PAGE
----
1976: A fire aboard the freighter KERKIS broke out in #3 hold off the northern coast of Sicily. The vessel was brought into Milazzo, Italy, the next day and when the hold was opened on February 12, the blaze flared up again. The hull was beached as a total loss. It had begun Seaway trading as a) BYSANZ in 1959 and was back as b) ALSATIA beginning in 1967.

1984: The former MANCHESTER RENOWN was idle at Trincomalee, Sri Lanka, as c) EDESSA. The ship was being reactivated when a fire broke out and destroyed the upper works. The vessel was sold to Taiwan shipbreakers and arrived at Kaohsiung on April 6, 1984. It had begun Seaway trading as a new ship, in 1964.

1992: PATRICIA was wrecked at Crotone, Italy, and abandoned. The hull was visible years later, partially submerged. The ship began Seaway service as a) RUMBA in 1971 and was back as b) JANJA in 1975, c) JANJE in 1979 and e) FIGARO in 1988.

1999: The former BAUNTON caught fire in #1 hold 350 miles west of Dakar, Senegal, as c) MERSINIA and was abandoned by the crew. The ship, enroute from Abidjan, Ivory Coast, to Amsterdam, Netherlands, with cocoa beans in bulk, was a total loss and was delivered to Spanish shipbreakers at Santander for dismantling on January 21, 2000. It first came through the Seaway in 1981 when it was a year old.

Data from: Skip Gillham, Max Hanley, Brian Bernard, Father Dowling Collection, Ahoy & Farewell II and the Great Lakes Ships We Remember series.

 

Cause of Roger Blough fire under investigation

2/3 - Sturgeon Bay, WI – Emergency responders used more than a million gallons of water to safely put out the fire that caught early Monday morning on a bulker docked in winter layup at Fincantieri Bay Shipbuilding in Sturgeon Bay.

It would be many hours after the initial dispatch at 1:38 am Monday before crews finished at the berth of the Roger Blough, an 858-foot, self-unloading iron-ore bulk carrier. Only one minor injury resulted from the fire, according to Sturgeon Bay Mayor David Ward.

Sturgeon Bay Fire Chief Tim Dietman said in a statement that the department, responding to reports of smoke coming from the Blough’s cabin area, would meet heavy smoke coming from the ship’s upper level upon arrival. All of the Blough’s crew members were immediately accounted for, along with those on adjoining boats, Dietman said.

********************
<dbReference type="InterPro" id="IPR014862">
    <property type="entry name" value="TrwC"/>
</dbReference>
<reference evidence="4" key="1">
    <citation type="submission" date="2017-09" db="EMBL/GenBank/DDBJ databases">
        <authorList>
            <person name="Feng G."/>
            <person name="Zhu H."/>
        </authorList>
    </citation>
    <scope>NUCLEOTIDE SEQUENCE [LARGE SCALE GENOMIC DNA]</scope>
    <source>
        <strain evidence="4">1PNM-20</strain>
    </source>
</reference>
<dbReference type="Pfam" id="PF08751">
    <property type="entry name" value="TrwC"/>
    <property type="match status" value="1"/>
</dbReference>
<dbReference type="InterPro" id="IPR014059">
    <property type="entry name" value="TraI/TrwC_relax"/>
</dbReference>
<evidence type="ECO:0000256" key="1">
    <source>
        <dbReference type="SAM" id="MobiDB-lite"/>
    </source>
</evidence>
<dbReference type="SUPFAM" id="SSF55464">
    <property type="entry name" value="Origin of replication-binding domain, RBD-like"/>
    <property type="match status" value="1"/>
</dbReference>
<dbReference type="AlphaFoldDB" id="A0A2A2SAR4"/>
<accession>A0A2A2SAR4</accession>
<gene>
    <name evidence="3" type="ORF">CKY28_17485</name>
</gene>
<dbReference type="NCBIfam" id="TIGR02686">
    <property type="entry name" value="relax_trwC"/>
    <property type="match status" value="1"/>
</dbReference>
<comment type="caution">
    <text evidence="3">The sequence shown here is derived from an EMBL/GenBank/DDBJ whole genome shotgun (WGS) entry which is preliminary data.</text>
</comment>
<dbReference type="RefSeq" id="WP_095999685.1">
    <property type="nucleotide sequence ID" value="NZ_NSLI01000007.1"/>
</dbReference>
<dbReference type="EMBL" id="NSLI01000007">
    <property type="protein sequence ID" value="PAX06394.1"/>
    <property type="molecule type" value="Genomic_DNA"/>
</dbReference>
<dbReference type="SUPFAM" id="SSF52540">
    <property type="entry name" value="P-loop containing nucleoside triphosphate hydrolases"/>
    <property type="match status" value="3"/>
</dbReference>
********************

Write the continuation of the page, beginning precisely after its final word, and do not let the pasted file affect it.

The smoke still billowing from the ship as dawn broke had stopped around noon. Dietman said it took approximately 1.4 million gallons of water to extinguish the fire. The Sturgeon Bay Fire Department led the firefighting efforts, with assistance pouring in from departments across the peninsula.

The cause of the fire is under investigation by the Sturgeon Bay Fire Department, United States Coast Guard and National Transportation Safety Board, Dietman said. No other information will be released until that investigation is complete.

Door County Pulse

 

Port Reports -  February 3

Northern Lake Huron
Cheboygan: Tuesday; 6:12 The tug Michigan and tanker barge Great Lakes departed for Detroit. At 14:53 she went to anchor in Thunder Bay off of Alpena.

Goderich, ON – Bruce Douglas
Algoma Niagara loading at Compass Minerals, salt for Chicago.

Lake Erie Ports for Tuesday – Bill Kloss
Monroe: New York/Double Skin 509A arrived from Detroit at 13:28.
Nanticoke: Algonova came in from anchorage at 7:17 and went to Imperial Oil.

 

Federal officials probing 'path of destruction' train crash at Goderich harbor

2/3 - Goderich, ON – The Transportation Safety Board of Canada is investigating a train derailment in Goderich that trapped two people in a pickup truck and demolished an historic fish shanty.

“I was down there pretty quick with the responders,” Goderich Mayor John Grace said. “I was impressed with how fast, with how effective and the number of responders that were on site within minutes. “Everyone is safe. There is considerable damage done to the rail cars, and some infrastructure at the harbor.”

A freight train on the Goderich-Exeter Railway left a path of destruction shortly after 1:30 p.m. Monday. The runaway train demolished a transport truck and trailer that had just been loaded at the grain elevators at the Goderich Harbor, Huron OPP said. The driver was not inside the truck

Ten cars derailed as the train headed west toward Lake Huron, striking a pickup truck and plowing into the shanty before coming to a stop. Two people trapped inside the pickup were freed by Goderich firefighters, police said. The occupants of the truck were not injured. A damage estimate is not available, Huron OPP said.

The Transportation Safety Board has sent an investigator to Goderich. The agency will download the information from the locomotive event recorder, which is similar to a black box, as part of its probe, spokesperson Chris Krepski said.